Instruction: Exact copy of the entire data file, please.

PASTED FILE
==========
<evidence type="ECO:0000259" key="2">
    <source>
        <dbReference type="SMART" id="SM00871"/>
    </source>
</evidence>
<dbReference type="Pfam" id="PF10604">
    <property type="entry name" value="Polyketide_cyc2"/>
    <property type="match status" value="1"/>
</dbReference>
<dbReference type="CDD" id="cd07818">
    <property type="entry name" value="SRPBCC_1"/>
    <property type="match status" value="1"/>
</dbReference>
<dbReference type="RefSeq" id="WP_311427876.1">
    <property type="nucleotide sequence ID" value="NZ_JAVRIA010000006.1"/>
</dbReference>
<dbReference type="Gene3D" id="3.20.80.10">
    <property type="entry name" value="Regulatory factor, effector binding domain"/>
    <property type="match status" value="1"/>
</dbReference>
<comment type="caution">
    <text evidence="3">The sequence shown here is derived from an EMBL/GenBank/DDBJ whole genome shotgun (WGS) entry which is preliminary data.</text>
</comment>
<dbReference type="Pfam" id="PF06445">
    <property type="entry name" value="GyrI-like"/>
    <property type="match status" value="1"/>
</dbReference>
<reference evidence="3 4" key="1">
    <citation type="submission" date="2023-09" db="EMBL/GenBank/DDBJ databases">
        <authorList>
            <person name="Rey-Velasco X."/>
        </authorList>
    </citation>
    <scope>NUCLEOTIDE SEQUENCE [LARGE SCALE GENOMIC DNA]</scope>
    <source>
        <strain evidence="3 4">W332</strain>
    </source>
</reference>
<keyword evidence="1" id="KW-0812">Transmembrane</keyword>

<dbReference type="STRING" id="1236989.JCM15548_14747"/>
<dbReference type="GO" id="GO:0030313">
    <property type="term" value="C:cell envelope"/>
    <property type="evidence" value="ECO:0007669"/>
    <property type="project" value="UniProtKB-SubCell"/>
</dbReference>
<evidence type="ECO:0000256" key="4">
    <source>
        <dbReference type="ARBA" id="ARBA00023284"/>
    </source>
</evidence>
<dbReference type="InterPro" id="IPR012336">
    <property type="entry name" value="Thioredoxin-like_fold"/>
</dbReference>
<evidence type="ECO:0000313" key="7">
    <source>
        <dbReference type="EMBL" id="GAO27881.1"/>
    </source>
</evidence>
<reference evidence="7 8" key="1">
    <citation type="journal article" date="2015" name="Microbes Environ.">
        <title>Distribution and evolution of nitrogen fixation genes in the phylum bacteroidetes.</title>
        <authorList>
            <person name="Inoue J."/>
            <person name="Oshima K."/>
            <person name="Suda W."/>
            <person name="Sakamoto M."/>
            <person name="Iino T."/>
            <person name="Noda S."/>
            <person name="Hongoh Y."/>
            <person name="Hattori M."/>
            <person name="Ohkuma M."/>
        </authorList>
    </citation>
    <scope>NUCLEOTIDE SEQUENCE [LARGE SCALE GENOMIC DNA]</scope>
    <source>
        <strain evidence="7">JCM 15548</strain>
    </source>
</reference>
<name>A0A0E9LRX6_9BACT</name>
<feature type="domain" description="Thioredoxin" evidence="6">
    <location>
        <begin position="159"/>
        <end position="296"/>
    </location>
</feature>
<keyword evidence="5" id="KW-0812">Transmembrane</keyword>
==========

<evidence type="ECO:0000259" key="2">
    <source>
        <dbReference type="SMART" id="SM00871"/>
    </source>
</evidence>
<dbReference type="Pfam" id="PF10604">
    <property type="entry name" value="Polyketide_cyc2"/>
    <property type="match status" value="1"/>
</dbReference>
<dbReference type="CDD" id="cd07818">
    <property type="entry name" value="SRPBCC_1"/>
    <property type="match status" value="1"/>
</dbReference>
<dbReference type="RefSeq" id="WP_311427876.1">
    <property type="nucleotide sequence ID" value="NZ_JAVRIA010000006.1"/>
</dbReference>
<dbReference type="Gene3D" id="3.20.80.10">
    <property type="entry name" value="Regulatory factor, effector binding domain"/>
    <property type="match status" value="1"/>
</dbReference>
<comment type="caution">
    <text evidence="3">The sequence shown here is derived from an EMBL/GenBank/DDBJ whole genome shotgun (WGS) entry which is preliminary data.</text>
</comment>
<dbReference type="Pfam" id="PF06445">
    <property type="entry name" value="GyrI-like"/>
    <property type="match status" value="1"/>
</dbReference>
<reference evidence="3 4" key="1">
    <citation type="submission" date="2023-09" db="EMBL/GenBank/DDBJ databases">
        <authorList>
            <person name="Rey-Velasco X."/>
        </authorList>
    </citation>
    <scope>NUCLEOTIDE SEQUENCE [LARGE SCALE GENOMIC DNA]</scope>
    <source>
        <strain evidence="3 4">W332</strain>
    </source>
</reference>
<keyword evidence="1" id="KW-0812">Transmembrane</keyword>

<dbReference type="STRING" id="1236989.JCM15548_14747"/>
<dbReference type="GO" id="GO:0030313">
    <property type="term" value="C:cell envelope"/>
    <property type="evidence" value="ECO:0007669"/>
    <property type="project" value="UniProtKB-SubCell"/>
</dbReference>
<evidence type="ECO:0000256" key="4">
    <source>
        <dbReference type="ARBA" id="ARBA00023284"/>
    </source>
</evidence>
<dbReference type="InterPro" id="IPR012336">
    <property type="entry name" value="Thioredoxin-like_fold"/>
</dbReference>
<evidence type="ECO:0000313" key="7">
    <source>
        <dbReference type="EMBL" id="GAO27881.1"/>
    </source>
</evidence>
<reference evidence="7 8" key="1">
    <citation type="journal article" date="2015" name="Microbes Environ.">
        <title>Distribution and evolution of nitrogen fixation genes in the phylum bacteroidetes.</title>
        <authorList>
            <person name="Inoue J."/>
            <person name="Oshima K."/>
            <person name="Suda W."/>
            <person name="Sakamoto M."/>
            <person name="Iino T."/>
            <person name="Noda S."/>
            <person name="Hongoh Y."/>
            <person name="Hattori M."/>
            <person name="Ohkuma M."/>
        </authorList>
    </citation>
    <scope>NUCLEOTIDE SEQUENCE [LARGE SCALE GENOMIC DNA]</scope>
    <source>
        <strain evidence="7">JCM 15548</strain>
    </source>
</reference>
<name>A0A0E9LRX6_9BACT</name>
<feature type="domain" description="Thioredoxin" evidence="6">
    <location>
        <begin position="159"/>
        <end position="296"/>
    </location>
</feature>
<keyword evidence="5" id="KW-0812">Transmembrane</keyword>